Four Contributing Factors to Acne
1. Sebum overproduction
Your skin is covered with hair follicles or pores and where the hair comes out of the skin are the sebaceous glands. Sebum is a natural oily substance produced by the sebaceous glands to keep your skin moisturised and healthy. When the density of natural sebum increases for various reasons, often during hormonal changes like puberty or at times of stress such as pressure from exams, work or relationship issues, this is often when breakouts occur.
2. Hyper- keratinisation
Combine denser sebum with hyper – keratinisation which is when normal shedding of the skin cells is accelerated to result in excessively rapid skin cell turnover. This process means ‘dead’ skin cells build up, causing obstruction of the pore and ultimately resulting in a pustule.
A bacteria Propionibacterium acnes lives at the base of the hair follicle. When a trigger such as stress or hormonal changes occur, this starts to oversupply sebum as a result, then bacteria may irritate surrounding skin tissue and cause inflammation.
Whiteheads occur for the same reason, but the white blood cells, sebum, and other substances combine to create a yellow pus that bulges under the skin. A blackhead is when those same substances are exposed, by an open pore, into the air. It is not dirt that causes the blackhead to darken, but a chemical reaction to the air.
Many women will associate breakout skin with their menstrual cycle and in fact, other hormonal changes can trigger acne in later life. Acne located beneath the cheekbones and along the jawline is often more likely to be related to hormonal issues than acne across the forehead or the bridge of the nose.
Hormonal acne tends to be sensitive to touch and likely to leave a scar and ironically can even be accompanied by dry and flaky skin.
Many people will suffer on the neck, chest, back, shoulders as well as on the face. Skin all over the body has just as many hair follicles as it does on the face and the combination of sebum overproduction with hyperkeratinisation can affect these areas as well.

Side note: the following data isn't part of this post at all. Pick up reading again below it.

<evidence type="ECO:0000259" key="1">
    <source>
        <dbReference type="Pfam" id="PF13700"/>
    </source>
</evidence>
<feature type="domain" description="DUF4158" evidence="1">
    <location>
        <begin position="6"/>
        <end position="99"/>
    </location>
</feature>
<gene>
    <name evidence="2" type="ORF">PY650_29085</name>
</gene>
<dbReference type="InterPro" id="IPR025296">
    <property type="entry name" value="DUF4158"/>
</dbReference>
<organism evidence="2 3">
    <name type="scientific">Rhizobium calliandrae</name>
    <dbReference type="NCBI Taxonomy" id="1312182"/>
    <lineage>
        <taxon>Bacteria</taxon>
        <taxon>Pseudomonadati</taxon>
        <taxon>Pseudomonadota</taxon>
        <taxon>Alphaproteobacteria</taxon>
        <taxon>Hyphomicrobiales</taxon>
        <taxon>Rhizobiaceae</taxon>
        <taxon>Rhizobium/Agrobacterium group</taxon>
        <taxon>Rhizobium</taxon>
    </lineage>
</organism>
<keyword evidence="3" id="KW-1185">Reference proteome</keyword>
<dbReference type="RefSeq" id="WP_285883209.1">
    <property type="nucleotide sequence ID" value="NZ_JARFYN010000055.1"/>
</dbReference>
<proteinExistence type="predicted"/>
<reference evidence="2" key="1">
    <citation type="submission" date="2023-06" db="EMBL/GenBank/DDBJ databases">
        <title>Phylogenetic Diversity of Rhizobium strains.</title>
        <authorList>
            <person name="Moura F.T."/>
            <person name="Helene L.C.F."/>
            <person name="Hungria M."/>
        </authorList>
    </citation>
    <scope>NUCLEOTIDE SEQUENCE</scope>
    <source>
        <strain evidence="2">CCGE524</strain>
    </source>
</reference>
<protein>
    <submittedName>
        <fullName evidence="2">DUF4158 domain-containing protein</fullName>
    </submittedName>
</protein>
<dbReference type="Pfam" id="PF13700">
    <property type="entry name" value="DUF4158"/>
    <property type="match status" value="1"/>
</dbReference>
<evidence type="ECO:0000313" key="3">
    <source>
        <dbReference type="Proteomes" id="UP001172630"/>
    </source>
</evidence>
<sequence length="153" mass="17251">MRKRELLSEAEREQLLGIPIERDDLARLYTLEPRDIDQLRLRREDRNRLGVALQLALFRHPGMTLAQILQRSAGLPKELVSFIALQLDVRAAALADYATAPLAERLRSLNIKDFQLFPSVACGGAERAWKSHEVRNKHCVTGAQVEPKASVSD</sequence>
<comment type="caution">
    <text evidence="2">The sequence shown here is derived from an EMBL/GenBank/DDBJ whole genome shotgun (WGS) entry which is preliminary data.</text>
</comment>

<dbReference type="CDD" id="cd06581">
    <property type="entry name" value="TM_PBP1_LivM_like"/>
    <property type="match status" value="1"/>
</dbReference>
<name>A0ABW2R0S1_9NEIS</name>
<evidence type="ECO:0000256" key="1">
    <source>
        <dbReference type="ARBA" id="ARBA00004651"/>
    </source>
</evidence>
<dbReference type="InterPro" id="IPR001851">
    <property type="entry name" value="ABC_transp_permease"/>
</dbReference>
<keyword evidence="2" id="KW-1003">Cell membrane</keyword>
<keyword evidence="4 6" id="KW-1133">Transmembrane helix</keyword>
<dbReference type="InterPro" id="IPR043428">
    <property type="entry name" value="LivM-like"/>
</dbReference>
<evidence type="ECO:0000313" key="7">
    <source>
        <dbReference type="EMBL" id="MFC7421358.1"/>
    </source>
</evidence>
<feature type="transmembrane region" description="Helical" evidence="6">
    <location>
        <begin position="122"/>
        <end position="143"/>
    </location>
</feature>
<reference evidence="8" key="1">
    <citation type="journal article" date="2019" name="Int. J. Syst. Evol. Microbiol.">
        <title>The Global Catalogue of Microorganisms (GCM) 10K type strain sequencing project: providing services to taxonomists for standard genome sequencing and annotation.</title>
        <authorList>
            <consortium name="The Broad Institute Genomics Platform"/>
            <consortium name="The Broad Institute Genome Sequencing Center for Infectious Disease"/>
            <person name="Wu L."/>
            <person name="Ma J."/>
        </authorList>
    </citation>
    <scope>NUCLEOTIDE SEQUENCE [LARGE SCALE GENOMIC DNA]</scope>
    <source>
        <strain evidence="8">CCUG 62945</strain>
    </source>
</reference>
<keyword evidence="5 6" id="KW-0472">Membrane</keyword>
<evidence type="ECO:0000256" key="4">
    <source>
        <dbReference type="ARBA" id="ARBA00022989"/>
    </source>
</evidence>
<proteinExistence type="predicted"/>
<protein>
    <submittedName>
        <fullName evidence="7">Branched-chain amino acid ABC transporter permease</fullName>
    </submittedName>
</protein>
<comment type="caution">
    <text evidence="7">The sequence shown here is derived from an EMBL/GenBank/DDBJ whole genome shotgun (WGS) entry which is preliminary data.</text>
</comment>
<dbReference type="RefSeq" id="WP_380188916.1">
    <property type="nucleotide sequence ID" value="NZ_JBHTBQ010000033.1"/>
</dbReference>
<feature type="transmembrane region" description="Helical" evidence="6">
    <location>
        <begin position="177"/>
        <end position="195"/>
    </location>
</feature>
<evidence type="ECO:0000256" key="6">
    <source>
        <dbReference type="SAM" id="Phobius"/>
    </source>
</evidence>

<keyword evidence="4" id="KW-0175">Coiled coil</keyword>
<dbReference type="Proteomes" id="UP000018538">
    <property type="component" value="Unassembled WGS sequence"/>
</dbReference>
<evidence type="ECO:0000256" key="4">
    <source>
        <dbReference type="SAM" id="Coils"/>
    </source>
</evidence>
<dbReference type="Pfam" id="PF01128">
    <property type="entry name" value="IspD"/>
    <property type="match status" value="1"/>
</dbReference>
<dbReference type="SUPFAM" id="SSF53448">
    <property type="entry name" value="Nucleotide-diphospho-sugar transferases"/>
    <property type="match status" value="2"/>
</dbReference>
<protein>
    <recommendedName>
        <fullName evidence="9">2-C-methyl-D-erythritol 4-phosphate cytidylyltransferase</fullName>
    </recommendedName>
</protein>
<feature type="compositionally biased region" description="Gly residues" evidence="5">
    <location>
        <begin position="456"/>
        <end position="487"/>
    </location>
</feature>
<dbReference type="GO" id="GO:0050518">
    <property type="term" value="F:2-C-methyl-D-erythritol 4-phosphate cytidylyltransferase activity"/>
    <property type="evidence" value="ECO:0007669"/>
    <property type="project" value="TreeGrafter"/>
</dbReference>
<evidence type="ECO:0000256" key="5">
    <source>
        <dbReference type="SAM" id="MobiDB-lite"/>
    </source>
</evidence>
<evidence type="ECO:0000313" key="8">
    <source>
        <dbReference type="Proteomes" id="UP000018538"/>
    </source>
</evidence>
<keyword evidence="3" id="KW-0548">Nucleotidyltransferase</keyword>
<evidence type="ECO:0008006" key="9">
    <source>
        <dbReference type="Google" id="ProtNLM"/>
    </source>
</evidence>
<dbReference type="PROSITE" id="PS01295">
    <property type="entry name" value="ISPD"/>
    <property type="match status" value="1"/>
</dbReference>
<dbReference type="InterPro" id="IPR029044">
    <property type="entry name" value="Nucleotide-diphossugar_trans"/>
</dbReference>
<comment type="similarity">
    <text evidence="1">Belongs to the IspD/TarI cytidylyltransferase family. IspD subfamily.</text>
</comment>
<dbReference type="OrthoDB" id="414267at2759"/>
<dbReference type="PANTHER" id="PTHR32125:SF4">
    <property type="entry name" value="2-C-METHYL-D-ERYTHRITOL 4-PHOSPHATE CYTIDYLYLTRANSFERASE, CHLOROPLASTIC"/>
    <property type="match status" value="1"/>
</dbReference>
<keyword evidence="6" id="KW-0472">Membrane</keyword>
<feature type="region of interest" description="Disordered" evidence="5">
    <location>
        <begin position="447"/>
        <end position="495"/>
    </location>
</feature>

Managing problem skin from the inside out
It is important to give the skin the vitamins and nutrients it needs in order to make skin healthier and there are some key ones such as Vitamin A.
Remember, skin cells are ‘born’ in the deepest layer of the skin (the base of the epidermis) and turnover of skin cells (which happens in their thousands every day) is controlled by Vitamin A which also regulates of sebum production.
Vitamin A is found in food like liver, cod liver oil, mackerel and salmon. You also can also make vitamin A from beta carotene found in orange and yellow vegetables. Vitamin A is the number one nutrient to turn to when you’re looking at trying to get your skin clear.
Another important food is the cruciferous group of vegetables such as broccoli, cauliflower, kale and Brussel sprouts. These have a very detoxifying effect on the body and can help eliminate toxins from the body.
Over production of sebum can also be regulated by increasing essential fatty acids in the diet. For example: nuts, seeds, walnuts, oily fish such as salmon, mackerel and sardines. Look out for beneficial bacteria which will to balance the bacteria contributing to breakouts and unhappy skin. Beneficial bacteria are found in fermented foods, such as kimchi, tempeh, and sauerkraut.
A study shows that people with acne have lower blood levels of vitamin A than those who don’t have acne. And the more severe the Vitamin A deficiency the more severe the acne. The clearer skin diet would include foods that are rich in Vitamin A and essential fatty acids. And have some broccoli, cauliflower, spinach or kale every day.